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Moneyball for startups? PG, Fred Wilson, Chris Dixon discuss (splatf.com)
41 points by asanwal on Sept 25, 2011 | hide | past | web | favorite | 10 comments

Angel List has the largest data set of startups, investor profiles and activity on the planet. That makes Nivi and Naval some of the most interesting players in Silicon Valley. I suspect we'll be seeing a very interesting investment thesis coming from them in the next couple of years. I've talked with the Kauffman Foundation, and one of the reasons Kaufman funded them was to have access to that data

Chris Farmer at General Catalyst is pretty open in talking about his data driven investment approach. He is doing a big data play, mining source code repositories, LinkedIn profiles, CrunchBase, etc... He wrote up a little slice of his research here: http://techcrunch.com/2011/05/25/top-10-vc-firms-investorran...

I know that SVAngel keeps pretty good stats on their investments, and relies on a good bit of data to make their investments.

A number of top tier VC firms I've talked to this past summer are actively building systems to do more data driven investment.

Brendan Baker's Anatomy of Seed study is one of the best data driven studies of early stage investment I know of. He is working with a grad student to replicate the study to see if his conclusions are reproducible. ref ( http://www.quora.com/Brendan-Baker/Anatomy-of-Seed-An-Inside... )

BlackBox.vc did the startup genome project, and are actively pursuing early stage investments based on that data. http://blackbox.vc/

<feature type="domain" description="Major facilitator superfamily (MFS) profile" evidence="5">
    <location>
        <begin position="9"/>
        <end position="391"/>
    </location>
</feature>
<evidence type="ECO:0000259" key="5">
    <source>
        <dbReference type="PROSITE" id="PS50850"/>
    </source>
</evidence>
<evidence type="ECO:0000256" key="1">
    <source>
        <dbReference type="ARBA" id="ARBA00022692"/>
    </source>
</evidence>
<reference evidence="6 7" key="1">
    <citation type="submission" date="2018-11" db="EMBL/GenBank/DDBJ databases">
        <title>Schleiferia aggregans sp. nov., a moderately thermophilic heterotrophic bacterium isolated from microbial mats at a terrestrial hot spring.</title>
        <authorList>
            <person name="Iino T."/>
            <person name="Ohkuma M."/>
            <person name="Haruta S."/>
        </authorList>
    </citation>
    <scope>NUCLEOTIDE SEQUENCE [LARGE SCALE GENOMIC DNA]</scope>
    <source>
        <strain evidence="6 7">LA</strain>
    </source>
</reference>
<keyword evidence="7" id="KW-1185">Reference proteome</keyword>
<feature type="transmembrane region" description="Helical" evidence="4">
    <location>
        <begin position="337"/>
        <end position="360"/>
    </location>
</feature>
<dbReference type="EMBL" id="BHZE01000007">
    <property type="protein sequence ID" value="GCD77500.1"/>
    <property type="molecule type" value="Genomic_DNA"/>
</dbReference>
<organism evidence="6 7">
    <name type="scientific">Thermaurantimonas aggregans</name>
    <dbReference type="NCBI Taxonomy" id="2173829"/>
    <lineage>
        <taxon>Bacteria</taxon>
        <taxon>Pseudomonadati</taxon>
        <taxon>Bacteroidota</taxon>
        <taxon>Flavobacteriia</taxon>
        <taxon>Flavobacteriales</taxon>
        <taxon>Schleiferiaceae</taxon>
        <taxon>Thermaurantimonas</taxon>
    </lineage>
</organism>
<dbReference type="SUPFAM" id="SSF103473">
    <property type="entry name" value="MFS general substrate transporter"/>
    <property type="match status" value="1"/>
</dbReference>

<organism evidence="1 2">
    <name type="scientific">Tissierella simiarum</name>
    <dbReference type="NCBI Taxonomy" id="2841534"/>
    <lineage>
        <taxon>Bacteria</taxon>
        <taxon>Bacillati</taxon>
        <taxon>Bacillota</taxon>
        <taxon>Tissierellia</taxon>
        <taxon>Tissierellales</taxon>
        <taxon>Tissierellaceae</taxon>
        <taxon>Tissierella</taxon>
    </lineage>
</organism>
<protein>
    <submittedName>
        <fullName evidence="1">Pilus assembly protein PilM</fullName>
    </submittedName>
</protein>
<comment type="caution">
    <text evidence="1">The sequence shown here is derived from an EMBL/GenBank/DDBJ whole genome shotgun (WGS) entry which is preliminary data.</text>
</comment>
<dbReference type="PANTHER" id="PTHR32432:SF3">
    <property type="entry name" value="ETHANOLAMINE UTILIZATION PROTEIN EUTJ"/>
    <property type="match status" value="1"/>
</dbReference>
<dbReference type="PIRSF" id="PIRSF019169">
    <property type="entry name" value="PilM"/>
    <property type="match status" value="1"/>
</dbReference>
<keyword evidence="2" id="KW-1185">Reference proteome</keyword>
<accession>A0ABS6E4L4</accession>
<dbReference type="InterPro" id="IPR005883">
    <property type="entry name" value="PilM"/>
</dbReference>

A good entrepreneur is up "at bat" half a dozen times. I don't think there's enough data.

OTOH, as an angel, I've invested in ~50ish startups. Lots of patterns (YC vs non YC, equity seed vs convertible seed, etc) emerge.

Can you list some of the patterns you encountered?

Well you could say Yuri Milner's YC investment approach is more based on data than anything else. It is on YC's, not on the companies, but meta-heuristics are still heuristics.

It does not really matter if you are using hard data like number of previous companies, or soft data like impressions based on personality. In fact, these days I would say success depends more on the VC(s) involved than the founders. Mark Cuban was at least half-right when he compared tech investments to a Ponzi scheme (http://blogs.wsj.com/venturecapital/2011/08/15/mark-cuban-th...).

This is, obviously, a generalization -- there are a few companies that stand on their own feet, and have even done so without outside investment. But in the majority of cases it seems like startups are acquired because some kind of "inside" deal is going on. When you think about it, most companies rarely benefit from acquisitions and mergers - instead they slowly die. To list a few: AOL, Bebo, Myspace, Flip, Map Quest, Alta Vista, Netscape, Broadcast.com, Excite, Lycos, Ask Jeeves, Sun Microsystems...

What startups are still going strong post-acquisition? I can think of Youtube off the top of my head...what else? If the parent companies are (generally) not benefiting from acquisitions, why are they happening?

Reddit? Whatever became Google maps? Hotmail? Android?